NTCA–The Rural Broadband Association member companies Armstrong Telephone Co. of New York (Addison, N.Y.), Germantown Telephone Co. (Germantown, N.Y.), Margaretville Telephone Co. (MTC; Margaretville, N.Y.) The Middleburgh Telephone Co. (MIDTEL; Middleburgh, N.Y.) and TDS Telecom (N.Y.) are round one winners of the New NY Broadband Program grant. The companies were among the 25 recipients that received a part of the $75.8 million investment in broadband—$54.2 million of which will be funded by the state and $21.6 million of which will be funded by private investments.

Rural Just Got a Whole Lot Smarter

Earlier this month, the Smart Rural Community Advisory Council met at NTCA offices in Arlington to designate the 2016 class of Smart Rural Community (SRC) Showcase award recipients. Since 2013, 44 NTCA members have been recognized for demonstrating excellence in collaborating with other local leaders to incorporate broadband-enabled solutions to support economic development, education, health care, public safety and other vital community functions. The most recent group of Showcase award companies will be announced at the NTCA Fall Conference in Indianapolis next month.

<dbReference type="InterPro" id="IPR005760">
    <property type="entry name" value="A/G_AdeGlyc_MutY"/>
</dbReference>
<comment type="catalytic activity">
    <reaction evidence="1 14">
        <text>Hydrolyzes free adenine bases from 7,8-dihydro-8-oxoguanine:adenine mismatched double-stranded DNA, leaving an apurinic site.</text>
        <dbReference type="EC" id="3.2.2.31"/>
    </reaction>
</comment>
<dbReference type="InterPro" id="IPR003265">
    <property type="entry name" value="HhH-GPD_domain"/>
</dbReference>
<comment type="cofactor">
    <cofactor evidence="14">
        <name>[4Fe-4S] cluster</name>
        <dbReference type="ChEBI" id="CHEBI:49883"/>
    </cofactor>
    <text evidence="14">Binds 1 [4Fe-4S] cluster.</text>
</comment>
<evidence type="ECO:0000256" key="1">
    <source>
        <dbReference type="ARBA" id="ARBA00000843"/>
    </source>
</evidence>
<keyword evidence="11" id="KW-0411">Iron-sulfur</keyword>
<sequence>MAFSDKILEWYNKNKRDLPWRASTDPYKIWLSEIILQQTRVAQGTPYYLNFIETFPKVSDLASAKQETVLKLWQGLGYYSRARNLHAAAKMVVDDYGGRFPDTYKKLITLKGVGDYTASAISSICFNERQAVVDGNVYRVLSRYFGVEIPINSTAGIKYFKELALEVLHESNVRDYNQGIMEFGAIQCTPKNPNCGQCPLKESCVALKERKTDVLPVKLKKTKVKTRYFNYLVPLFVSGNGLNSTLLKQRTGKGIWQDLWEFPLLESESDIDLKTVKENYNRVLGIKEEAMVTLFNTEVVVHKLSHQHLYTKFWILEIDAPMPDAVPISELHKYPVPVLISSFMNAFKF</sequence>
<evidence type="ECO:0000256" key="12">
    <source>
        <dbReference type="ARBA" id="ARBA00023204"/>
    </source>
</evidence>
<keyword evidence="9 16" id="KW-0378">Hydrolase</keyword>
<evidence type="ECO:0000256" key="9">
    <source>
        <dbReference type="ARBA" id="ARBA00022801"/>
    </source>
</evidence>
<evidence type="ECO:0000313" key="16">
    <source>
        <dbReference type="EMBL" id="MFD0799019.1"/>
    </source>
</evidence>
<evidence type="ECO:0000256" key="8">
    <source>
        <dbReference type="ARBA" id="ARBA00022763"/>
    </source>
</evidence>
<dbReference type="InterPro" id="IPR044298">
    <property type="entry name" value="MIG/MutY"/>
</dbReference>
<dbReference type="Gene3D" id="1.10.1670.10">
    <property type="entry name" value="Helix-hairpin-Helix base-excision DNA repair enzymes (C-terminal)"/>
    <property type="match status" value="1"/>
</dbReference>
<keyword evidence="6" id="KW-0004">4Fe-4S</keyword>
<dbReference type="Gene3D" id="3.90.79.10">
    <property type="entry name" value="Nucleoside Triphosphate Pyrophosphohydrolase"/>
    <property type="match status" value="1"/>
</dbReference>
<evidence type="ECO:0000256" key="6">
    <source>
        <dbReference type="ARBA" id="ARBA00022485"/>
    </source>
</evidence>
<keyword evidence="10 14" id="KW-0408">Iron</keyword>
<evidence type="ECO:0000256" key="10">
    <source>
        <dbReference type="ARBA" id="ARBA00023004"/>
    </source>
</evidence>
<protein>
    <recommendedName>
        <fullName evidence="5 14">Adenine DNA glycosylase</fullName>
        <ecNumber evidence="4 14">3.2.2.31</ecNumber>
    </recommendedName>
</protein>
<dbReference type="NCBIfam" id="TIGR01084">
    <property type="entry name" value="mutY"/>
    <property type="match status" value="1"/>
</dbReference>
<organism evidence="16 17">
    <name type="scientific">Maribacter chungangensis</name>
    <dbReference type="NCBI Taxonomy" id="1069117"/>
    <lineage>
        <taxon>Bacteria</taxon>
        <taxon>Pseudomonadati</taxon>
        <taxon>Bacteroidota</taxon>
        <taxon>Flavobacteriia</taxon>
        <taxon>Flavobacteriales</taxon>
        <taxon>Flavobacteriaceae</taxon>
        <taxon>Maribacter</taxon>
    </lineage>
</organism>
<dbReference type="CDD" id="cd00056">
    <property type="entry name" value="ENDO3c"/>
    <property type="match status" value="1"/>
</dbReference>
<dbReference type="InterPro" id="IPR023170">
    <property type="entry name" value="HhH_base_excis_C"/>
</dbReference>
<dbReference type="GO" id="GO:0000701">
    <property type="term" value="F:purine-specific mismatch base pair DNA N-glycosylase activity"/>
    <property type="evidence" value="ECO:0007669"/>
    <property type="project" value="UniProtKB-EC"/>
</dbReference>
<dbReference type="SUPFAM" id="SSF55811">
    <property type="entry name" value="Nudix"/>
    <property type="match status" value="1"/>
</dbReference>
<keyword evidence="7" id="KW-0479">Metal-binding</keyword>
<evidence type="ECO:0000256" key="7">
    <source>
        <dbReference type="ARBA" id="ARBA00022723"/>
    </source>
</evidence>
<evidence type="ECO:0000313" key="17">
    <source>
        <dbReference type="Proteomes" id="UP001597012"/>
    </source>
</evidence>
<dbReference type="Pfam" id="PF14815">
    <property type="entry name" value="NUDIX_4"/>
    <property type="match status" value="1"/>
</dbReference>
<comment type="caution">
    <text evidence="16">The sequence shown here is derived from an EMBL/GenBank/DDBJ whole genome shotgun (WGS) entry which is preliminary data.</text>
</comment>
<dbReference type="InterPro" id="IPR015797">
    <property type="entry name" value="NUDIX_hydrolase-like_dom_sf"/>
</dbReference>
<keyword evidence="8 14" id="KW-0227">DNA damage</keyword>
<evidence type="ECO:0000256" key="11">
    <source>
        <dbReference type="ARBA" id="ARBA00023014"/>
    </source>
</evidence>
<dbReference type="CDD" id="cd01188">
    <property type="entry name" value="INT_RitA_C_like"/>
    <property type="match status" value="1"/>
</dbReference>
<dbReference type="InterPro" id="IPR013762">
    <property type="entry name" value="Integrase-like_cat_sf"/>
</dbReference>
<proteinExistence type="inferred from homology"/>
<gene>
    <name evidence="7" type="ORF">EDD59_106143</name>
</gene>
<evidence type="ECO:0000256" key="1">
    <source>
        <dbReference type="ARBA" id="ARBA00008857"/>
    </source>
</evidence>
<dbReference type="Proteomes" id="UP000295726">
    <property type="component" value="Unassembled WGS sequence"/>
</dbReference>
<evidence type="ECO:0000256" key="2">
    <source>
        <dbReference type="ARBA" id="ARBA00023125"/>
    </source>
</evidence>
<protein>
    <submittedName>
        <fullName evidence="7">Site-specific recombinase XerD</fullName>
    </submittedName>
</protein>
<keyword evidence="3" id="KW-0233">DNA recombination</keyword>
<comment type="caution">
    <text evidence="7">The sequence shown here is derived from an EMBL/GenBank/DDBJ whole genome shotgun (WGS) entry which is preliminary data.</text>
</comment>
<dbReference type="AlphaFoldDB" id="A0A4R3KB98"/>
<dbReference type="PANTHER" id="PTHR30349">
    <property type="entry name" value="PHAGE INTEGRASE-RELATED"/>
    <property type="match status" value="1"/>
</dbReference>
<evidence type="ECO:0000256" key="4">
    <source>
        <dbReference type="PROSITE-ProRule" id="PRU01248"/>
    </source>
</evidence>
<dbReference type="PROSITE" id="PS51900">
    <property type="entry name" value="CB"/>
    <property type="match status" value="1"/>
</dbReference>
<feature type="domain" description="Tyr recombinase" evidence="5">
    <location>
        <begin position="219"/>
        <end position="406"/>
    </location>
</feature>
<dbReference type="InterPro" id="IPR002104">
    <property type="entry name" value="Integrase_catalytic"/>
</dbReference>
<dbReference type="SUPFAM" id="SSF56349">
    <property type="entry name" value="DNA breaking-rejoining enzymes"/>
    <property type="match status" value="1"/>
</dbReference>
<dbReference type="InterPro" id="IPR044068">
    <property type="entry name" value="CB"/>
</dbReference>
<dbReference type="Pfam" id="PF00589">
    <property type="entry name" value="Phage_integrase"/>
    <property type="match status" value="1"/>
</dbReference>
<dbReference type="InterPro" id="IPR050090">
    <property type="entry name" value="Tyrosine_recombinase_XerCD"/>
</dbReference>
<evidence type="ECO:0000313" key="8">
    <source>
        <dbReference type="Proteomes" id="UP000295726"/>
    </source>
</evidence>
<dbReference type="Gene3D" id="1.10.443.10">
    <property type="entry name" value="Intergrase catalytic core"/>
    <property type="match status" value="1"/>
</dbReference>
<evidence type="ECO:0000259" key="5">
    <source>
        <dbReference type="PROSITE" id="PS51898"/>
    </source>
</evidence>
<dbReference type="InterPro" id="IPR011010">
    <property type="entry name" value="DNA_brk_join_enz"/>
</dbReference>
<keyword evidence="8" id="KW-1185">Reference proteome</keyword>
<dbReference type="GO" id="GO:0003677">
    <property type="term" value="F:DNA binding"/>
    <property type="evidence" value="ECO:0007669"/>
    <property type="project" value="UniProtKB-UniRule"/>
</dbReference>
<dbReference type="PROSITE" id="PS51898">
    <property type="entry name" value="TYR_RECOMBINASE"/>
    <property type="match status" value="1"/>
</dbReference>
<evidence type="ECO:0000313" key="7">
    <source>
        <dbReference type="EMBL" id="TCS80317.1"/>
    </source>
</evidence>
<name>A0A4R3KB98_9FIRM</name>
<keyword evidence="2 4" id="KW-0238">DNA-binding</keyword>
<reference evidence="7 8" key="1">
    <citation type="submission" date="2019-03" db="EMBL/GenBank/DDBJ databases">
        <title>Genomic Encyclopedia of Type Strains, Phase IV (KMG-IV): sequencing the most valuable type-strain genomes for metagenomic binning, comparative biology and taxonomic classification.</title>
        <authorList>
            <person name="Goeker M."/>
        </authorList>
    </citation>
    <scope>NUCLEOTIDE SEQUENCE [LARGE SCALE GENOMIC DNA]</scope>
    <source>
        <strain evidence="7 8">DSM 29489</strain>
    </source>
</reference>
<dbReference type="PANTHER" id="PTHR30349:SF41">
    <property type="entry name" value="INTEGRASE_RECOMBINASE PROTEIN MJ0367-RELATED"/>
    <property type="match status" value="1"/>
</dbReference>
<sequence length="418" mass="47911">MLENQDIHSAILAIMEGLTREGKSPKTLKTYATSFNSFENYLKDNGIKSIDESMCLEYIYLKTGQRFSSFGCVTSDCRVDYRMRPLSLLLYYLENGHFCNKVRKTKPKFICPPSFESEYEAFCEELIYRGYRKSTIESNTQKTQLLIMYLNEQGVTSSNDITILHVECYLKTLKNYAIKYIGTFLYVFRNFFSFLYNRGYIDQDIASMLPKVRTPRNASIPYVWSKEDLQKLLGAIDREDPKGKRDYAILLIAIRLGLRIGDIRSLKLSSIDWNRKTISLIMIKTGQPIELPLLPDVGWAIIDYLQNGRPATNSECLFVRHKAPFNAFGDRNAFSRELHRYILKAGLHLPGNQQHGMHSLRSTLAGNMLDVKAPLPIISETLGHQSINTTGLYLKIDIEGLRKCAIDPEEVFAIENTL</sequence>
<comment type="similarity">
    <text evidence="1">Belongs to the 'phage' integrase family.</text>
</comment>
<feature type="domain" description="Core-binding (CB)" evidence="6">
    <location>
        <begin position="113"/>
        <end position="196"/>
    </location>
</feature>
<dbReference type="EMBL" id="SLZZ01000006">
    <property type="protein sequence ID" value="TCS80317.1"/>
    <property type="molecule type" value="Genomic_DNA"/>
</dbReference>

Education, Health Care Enjoy Support with Smart Rural Community Awards

What do students in Alaska, vacationers in Vermont, and medical patients in Minnesota have in common? They all benefit from broadband-enabled solutions supported in part by Smart Rural Community (SRC) Collaboration Challenge awards.

Since 2014, Smart Rural Community has provided nearly $24,000 in matching funds to support community-building initiatives in rural America.
Since 2014, Smart Rural Community has provided nearly $24,000 in matching funds to support important initiatives in rural America.

METC, Walnut Communications to Merge